Renaissance and Reformation Lucrezia Borgia
Stella Fletcher
  • LAST MODIFIED: 26 July 2022
  • DOI: 10.1093/obo/9780195399301-0412


Lucrezia Borgia (b. 1480–d. 1519) is well known as the much-loved daughter of Pope Alexander VI (see Oxford Bibliographies in Renaissance and Reformation article Alexander VI, affectionate sister of the cleric-turned-soldier Cesare Borgia (see Oxford Bibliographies in Renaissance and Reformation article Cesare Borgia, unfortunate wife of Giovanni Sforza of Pesaro, distraught widow of Alfonso, duke of Bisceglie, and esteemed consort of Alfonso d’Este, duke of Ferrara. Outside the bonds of close family, she is similarly defined by relationships with men, whether that be in terms of the passionate devotion of Pietro Bembo (see Oxford Bibliographies in Renaissance and Reformation article Pietro Bembo or the no less eloquent admiration of Ludovico Ariosto. It is therefore little wonder that recent authors have sought to present her as a person of substance and interest in her own right. As usual, students should begin with Reference Works. Biographies provide a popular format for conveying information about elite women of the Renaissance period and should be read early in any research process, but they often require padding with contextual material. Therefore, Contexts appears as the next section of this article. There is an ample number of published Primary Sources, though contemporary Archives and Diaries do not delve beneath outward formalities, and the writers of Poetry and Letters necessarily or habitually idealized their subjects. Easily the best option for discovering more about Lucrezia is to set aside her Roman origins and concentrate on Lucrezia in Ferrara, which is precisely what happened in 2002 when the city of Ferrara celebrated an “Anno di Lucrezia Borgia” to mark the 500th anniversary of her arrival there as the bride of the future duke. Some of the lasting consequences of that celebration can be found among the Collections of Papers. Other article-length pieces can be accessed via Journals. The final section of this article charts the process by which the figure of Lucrezia Borgia has evolved From Fact to Fiction during the centuries since her death.

Reference Works

While clerical members of the Borgia family are featured in various reference works devoted to ecclesiastical history, fewer options are available for Lucrezia. Russell 2007 categorizes her as a Renaissance woman and provides a potted biography that may well be sufficient for the purposes of many readers. For more detail, see the Dizionario biografico degli italiani, which also contains information about many of Lucrezia’s contemporaries, providing that their names are not toward the end of the alphabet, for this mammoth undertaking remains a work in progress. The laymen in Lucrezia’s life and their intertwined military careers can also be traced via the website Condottieri di ventura.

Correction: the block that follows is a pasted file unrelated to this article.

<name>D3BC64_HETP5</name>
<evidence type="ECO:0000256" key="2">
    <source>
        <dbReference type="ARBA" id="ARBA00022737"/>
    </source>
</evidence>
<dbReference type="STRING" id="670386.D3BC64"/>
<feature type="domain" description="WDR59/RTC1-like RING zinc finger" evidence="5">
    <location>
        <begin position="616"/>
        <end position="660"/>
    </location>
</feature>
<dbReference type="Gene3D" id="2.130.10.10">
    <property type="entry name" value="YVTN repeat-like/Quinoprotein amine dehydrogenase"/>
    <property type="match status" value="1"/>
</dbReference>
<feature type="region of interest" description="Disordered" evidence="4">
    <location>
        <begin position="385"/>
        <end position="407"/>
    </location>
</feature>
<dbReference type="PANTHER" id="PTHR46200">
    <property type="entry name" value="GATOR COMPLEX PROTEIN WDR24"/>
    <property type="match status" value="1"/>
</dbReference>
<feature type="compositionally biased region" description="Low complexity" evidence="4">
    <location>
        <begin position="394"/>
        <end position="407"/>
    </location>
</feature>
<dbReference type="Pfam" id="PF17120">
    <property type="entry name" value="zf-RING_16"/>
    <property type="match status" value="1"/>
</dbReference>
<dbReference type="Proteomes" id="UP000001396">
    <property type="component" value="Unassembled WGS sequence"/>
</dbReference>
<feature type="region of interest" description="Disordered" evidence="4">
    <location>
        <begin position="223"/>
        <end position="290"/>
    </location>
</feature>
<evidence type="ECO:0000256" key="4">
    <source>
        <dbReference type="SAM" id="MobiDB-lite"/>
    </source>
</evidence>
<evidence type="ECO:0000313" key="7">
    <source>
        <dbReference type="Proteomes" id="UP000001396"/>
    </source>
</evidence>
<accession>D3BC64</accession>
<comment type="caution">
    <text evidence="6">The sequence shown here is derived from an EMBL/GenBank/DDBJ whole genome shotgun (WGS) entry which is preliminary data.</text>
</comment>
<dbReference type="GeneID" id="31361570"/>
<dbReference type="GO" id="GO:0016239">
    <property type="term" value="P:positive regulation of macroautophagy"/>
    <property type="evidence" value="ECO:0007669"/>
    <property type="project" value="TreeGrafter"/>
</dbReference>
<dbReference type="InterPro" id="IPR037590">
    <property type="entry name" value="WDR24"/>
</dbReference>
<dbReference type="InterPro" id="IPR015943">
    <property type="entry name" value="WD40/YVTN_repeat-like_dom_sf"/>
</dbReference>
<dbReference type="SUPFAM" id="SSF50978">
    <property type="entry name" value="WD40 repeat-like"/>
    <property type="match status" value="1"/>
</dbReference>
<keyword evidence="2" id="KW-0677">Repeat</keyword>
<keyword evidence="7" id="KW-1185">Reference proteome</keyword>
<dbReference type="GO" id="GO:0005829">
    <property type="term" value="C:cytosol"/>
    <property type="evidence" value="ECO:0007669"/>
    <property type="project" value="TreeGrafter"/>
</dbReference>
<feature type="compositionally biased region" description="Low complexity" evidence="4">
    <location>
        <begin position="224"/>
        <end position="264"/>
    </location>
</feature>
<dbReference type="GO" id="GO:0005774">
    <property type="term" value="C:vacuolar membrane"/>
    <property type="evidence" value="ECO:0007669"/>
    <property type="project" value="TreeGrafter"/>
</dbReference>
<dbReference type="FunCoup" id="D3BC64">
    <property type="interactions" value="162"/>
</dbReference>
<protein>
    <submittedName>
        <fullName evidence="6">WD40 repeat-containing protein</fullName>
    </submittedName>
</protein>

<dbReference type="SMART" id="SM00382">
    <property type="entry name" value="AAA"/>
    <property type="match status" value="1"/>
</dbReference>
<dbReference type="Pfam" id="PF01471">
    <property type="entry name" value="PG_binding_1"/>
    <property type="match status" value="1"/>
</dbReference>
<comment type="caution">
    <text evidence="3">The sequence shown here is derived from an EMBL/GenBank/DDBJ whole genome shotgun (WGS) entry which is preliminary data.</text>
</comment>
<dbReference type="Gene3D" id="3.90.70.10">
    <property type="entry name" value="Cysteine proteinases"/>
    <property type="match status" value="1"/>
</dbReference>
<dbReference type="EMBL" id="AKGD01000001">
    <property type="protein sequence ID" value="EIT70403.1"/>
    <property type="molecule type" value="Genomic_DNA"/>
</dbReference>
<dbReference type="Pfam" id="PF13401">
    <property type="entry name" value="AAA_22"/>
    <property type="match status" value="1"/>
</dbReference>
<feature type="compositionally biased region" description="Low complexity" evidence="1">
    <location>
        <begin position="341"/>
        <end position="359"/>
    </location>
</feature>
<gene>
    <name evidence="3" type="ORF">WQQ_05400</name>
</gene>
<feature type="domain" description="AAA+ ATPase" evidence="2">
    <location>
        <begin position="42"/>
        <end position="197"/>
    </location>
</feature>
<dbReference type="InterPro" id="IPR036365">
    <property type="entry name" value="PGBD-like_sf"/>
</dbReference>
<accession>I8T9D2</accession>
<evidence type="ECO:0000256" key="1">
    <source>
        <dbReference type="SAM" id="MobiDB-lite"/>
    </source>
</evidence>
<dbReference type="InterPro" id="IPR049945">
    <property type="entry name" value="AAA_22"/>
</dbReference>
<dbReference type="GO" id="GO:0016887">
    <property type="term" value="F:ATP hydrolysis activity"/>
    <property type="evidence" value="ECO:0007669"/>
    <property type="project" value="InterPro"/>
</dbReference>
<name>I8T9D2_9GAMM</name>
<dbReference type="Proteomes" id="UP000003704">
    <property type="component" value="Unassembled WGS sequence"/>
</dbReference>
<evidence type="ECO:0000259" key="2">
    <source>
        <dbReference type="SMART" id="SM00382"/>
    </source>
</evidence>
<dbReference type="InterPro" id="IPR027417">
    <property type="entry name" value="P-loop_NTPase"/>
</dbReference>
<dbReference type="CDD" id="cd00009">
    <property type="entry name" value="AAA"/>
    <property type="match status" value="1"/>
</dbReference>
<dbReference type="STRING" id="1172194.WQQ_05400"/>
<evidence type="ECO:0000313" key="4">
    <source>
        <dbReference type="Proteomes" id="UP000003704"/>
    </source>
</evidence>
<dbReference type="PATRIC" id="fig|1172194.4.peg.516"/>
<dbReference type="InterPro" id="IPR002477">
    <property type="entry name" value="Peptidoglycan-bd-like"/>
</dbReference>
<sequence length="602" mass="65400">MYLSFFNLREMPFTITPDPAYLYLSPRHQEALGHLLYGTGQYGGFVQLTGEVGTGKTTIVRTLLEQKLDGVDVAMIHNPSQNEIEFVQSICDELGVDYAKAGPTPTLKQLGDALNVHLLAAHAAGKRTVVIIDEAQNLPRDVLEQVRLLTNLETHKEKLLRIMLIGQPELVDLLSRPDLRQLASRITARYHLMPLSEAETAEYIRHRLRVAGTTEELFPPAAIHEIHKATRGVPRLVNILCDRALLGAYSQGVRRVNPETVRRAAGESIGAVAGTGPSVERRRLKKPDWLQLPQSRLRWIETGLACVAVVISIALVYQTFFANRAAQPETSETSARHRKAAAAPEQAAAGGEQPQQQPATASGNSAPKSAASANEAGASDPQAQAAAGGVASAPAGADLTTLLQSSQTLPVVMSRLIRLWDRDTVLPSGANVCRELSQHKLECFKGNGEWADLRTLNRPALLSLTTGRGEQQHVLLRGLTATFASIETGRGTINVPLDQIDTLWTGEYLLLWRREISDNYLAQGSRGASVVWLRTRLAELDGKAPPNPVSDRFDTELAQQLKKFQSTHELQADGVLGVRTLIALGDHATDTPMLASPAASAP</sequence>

• Condottieri di ventura.

    A website devoted to mercenary soldiers is not directly relevant to the life of Lucrezia Borgia nor even to some of her male relatives, who employed condottieri rather than served as them. However, it does provide convenient records of the military careers of her first husband, Giovanni Sforza of Pesaro, and of her correspondent Francesco Gonzaga of Mantua.

  • Dizionario biografico degli italiani. 100 vols. Rome: Istituto della Enciclopedia Italiana, 1960–2020.

    Instead of being listed among her natal family in Vol. 12, “Lucrezia Borgia, duchessa di Ferrara,” by Raffaele Tamilio, had to wait until the publication of Vol. 66, available online. The bibliography is therefore recent enough to incorporate publications marking the 500th anniversary of her Ferrarese marriage, which cannot be said of the biography of her third husband, “Alfonso d’Este, duca di Ferrara,” in Vol. 2, available online.

  • Russell, Rinaldina. “Borgia, Lucrezia (1480–1519).” In Encyclopedia of Women in the Renaissance: Italy, France, and England. Edited by Diana Maury Robin, Anne R. Larsen, and Carole Levin, 51–54. Santa Barbara, CA: ABC-CLIO, 2007.

    The entry on Lucrezia gives a clear, concise account of her life, in which all the appropriate names are dropped. For a work of this nature, the accompanying bibliography is unusually lengthy and is even more remarkable for its emphasis on archival sources.

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